CSCI 201 Lab 5 -- Debugging in Visual C++

This week you try out the Visual C++ debugger, but first take a look at a sample of your efforts in Lab 4 by looking at the Faces of CSCI 201 page.

Getting ready

First of all, if a directory called C:\FILES\Lab05 presently exists on your computer, delete it.

We're going to give you some programs and workspaces to start with this time. First download a ZIP'ed copy of the Lab 5 workspaces and store it in the C:\FILES directory.

Now, go from the Start button into the MS-DOS prompt and execute the following commands:

This should create five new directories, each with its own project, within the C:\FILES directory. If you didn't see all these files being inflated when you ran the pkunzip command, you need to see your instructor.

Initial debugging

Start up Visual C++ and open, via the File » Open Workspace menu choices, the workspace c:\files\Lab05\Zero\Zero.dsw. Build the program.

Now we are going to use the debugger to step through your program. Warning: Debuggers are not easy to master, but you'll save yourself a great deal of time if you learn to use them.

Start the debugger by pressing the F11 key. You will see some flashing windows, but should finally see a window that contains your program with a small yellow arrow pointing at the line of code the will be executed next.
Initial debug window

Now press F10 to single step through your code. Notice the yellow arrow move as you tiptoe through the C code. You may (depending on how your Visual C++ is installed) also see windows displaying values within your program.
Variable display window

It's best to stop when you get to the closing curly brace.
End of the line

You should stop the debugger with the menu selections Debug » Stop Debugging or the shift-F5 key combination. However, there's a good chance that you'll someday you'll go to far and find yourself debugging some Intel assembly code. If you see something like "add esp,0Ch", you should immediately shift-F5 to stop the debugger.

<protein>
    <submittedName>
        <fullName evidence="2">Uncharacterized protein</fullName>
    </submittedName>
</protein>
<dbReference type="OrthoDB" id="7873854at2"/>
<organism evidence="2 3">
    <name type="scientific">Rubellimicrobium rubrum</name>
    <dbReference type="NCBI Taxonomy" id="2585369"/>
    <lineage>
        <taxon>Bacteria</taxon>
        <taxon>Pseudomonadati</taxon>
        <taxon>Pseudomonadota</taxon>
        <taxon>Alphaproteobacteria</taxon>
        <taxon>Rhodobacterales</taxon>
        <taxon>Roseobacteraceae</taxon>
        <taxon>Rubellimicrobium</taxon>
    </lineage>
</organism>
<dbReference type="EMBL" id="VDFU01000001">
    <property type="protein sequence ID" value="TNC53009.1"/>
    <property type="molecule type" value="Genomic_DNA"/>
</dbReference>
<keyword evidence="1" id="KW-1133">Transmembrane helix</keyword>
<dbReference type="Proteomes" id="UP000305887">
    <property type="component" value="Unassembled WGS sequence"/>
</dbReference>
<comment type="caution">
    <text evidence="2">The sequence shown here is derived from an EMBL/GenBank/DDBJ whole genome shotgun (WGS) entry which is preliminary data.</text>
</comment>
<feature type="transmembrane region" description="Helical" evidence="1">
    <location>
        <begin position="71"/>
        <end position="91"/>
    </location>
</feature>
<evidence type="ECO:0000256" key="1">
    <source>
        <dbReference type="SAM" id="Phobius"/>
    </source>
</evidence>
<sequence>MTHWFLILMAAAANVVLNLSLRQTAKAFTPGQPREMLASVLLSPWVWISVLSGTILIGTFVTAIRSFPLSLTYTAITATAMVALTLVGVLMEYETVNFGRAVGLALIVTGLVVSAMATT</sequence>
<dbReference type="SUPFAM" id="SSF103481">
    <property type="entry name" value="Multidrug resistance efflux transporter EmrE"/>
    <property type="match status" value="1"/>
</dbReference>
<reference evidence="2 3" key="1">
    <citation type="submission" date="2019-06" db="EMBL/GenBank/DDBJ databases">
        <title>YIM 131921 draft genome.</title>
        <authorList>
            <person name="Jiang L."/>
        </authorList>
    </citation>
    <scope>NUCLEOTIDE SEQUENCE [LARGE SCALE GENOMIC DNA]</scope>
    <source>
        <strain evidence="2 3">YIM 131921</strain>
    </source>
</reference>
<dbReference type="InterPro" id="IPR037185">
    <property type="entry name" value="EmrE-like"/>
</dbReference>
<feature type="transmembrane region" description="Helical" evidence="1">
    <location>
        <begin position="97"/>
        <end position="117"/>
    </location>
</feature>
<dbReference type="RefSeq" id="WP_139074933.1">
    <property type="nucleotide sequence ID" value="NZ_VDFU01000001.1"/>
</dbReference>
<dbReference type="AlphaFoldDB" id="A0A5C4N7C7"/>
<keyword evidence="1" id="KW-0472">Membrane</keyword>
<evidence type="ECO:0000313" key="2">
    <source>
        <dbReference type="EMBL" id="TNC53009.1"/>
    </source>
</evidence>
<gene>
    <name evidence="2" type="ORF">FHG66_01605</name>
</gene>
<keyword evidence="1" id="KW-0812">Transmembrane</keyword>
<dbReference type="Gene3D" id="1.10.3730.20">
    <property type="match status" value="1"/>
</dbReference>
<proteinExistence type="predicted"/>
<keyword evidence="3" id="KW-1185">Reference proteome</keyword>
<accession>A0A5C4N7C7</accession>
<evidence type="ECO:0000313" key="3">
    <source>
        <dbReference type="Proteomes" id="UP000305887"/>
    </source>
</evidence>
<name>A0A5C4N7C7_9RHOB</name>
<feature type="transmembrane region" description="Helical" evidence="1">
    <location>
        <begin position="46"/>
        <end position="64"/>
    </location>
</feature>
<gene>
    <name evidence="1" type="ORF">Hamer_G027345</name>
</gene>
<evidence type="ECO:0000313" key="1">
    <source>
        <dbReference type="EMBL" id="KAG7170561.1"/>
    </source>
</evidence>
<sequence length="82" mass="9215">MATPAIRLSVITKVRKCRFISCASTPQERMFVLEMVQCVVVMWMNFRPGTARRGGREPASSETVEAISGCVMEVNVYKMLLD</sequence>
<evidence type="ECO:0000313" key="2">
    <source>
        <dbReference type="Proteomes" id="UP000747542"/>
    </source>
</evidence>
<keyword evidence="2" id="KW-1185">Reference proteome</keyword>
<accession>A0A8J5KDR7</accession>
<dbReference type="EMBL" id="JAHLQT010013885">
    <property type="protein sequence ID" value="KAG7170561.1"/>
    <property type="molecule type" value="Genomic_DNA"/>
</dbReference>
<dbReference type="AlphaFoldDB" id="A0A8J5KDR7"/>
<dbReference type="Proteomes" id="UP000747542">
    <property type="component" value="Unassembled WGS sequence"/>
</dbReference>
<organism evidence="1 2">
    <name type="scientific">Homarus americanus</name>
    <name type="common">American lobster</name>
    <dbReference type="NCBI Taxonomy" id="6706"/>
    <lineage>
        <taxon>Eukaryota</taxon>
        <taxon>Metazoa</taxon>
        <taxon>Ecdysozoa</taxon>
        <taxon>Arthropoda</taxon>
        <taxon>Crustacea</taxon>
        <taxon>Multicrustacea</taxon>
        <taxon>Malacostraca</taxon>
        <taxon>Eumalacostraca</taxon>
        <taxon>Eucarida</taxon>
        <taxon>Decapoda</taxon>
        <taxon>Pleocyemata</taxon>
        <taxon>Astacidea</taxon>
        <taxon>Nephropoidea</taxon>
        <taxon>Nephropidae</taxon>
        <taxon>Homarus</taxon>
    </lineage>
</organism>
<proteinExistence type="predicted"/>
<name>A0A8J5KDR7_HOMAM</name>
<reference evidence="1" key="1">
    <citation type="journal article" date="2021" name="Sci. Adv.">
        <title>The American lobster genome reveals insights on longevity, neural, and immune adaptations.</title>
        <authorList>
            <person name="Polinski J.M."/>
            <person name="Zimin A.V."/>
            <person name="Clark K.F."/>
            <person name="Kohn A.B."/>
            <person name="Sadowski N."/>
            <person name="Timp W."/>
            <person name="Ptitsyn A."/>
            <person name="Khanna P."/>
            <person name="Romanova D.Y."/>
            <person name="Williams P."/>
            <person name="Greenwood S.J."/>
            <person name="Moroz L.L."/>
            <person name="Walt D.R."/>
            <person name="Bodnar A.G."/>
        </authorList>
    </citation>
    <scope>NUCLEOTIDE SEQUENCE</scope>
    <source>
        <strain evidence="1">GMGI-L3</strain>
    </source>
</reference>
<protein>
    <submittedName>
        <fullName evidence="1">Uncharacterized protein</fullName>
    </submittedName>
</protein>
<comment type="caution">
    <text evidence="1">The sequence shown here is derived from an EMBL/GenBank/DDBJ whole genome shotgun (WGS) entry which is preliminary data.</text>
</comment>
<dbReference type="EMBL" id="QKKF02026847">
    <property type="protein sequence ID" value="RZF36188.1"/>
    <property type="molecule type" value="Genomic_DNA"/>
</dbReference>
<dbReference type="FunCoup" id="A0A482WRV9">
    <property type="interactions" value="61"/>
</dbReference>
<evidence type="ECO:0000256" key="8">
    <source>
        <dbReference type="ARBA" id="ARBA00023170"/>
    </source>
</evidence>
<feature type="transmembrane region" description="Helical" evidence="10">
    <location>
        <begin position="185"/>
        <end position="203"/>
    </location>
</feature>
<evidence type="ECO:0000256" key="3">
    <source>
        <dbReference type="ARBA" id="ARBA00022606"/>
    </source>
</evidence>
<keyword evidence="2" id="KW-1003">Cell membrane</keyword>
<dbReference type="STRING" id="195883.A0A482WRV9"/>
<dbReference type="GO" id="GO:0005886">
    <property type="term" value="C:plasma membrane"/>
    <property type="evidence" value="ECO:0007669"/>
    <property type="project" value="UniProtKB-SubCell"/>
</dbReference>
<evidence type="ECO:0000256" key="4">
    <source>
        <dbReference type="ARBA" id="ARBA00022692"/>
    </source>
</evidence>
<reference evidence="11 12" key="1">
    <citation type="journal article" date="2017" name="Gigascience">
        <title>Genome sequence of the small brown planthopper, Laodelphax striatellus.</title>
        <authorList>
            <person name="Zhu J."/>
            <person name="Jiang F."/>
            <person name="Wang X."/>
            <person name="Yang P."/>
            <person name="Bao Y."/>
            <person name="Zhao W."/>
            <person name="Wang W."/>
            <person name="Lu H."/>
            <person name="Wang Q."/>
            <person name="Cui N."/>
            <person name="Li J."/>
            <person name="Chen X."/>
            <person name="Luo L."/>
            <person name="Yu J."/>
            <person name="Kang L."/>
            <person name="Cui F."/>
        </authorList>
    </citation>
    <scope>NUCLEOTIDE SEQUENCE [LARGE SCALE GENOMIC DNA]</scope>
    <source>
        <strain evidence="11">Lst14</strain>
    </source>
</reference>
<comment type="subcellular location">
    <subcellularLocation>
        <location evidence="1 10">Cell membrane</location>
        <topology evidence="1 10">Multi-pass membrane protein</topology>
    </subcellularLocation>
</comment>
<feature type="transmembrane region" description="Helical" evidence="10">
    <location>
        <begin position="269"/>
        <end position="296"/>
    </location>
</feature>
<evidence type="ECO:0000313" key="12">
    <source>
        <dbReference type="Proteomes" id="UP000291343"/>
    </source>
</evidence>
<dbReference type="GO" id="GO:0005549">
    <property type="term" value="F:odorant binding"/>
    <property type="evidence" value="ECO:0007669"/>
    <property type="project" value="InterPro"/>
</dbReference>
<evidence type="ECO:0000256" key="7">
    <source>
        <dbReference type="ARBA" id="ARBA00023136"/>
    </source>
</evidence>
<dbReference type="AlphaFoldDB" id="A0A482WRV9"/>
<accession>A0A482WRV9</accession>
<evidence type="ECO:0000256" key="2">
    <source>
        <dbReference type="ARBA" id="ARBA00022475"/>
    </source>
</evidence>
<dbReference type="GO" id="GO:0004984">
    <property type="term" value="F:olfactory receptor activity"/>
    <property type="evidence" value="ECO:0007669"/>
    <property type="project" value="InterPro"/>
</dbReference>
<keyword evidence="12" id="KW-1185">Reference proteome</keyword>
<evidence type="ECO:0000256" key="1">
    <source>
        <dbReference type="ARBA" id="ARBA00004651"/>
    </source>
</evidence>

Now set the value assigned to x in its declaration to 1, rather than 0. Now step through the program and see if you execute the other branch of the if-then-else.

What? You didn't. Well, there's a bug in your program. Fix it.

Instructor check-off 1

Show your instructor the fixed code.

Debugging with I/O

Go through the file menu File » Close Workspace to close the file project. Now open the workspace c:\files\Lab05\Nand\Nand.dsw and study the program.

Start debugging with F11 key and then use F10 to step through the code. The interesting twist occurs when you get to the input statement:

No matter how much you F10, the yellow arrow won't move. You need to find the console window for your program and give it the input it wants. ALT-TAB might reveal the console window. If that doesn't work, look for the application called simply Nand at the bottom of your screen.

If you want your input characters echoed as you type them, you must type the F10 after the arrow reaches the input statement. If you go back to the console while the arrow is sitting on the input statement without pressing F10, you will not see the characters you type.

Continue to step through the program until you reach the end.

Instructor check-off 2

Show you instructor that you managed to reach the return statement while debugging the program.

Setting a breakpoint

Close the Nand workspace and open the workspace c:\files\Lab05\Nested\Nested.dsw. Again look over the program.

Use your mouse to move the cursor to the program statement

Now start to add a breakpoint with the file menu selections Edit » Breakpoints. This will display a dialog box.
Breakpoint dialog
Press on the right-pointing arrow to the right side of the empty text field below the words Break at. You should then be given a choice between a line number, like 13, and Advanced. Go for the line number and then click OK.

A red dot should appear just to the left of the line you chose.
Breakpoint dialog

Now press the F5 key or use the menu choices Build » Start Debug » Go to begin execution of your program. Your code should be executed up to the breakpoint you just set. At that time, you should see the yellow arrow on top of the red dot. At that point, you can continue to use F10 to single step or you can return to warpspeed with F5.

Instructor check-off 3

Set two more breakpoints in your program and show your instructor the dots.

Fixing a program

Open again close your present workspace and open up a new one from c:\files\Lab05\Overlap\Overlap.dsw. This project has some problems. The EzWindows library hasn't been added and there's some ???'s left in the program Overlap.cpp that need to be filled in with the right expressions.

Instructor check-off 4

Run the fixed program for your instructor.

Note to lab instructors: If time is running short, drop this part of the lab.

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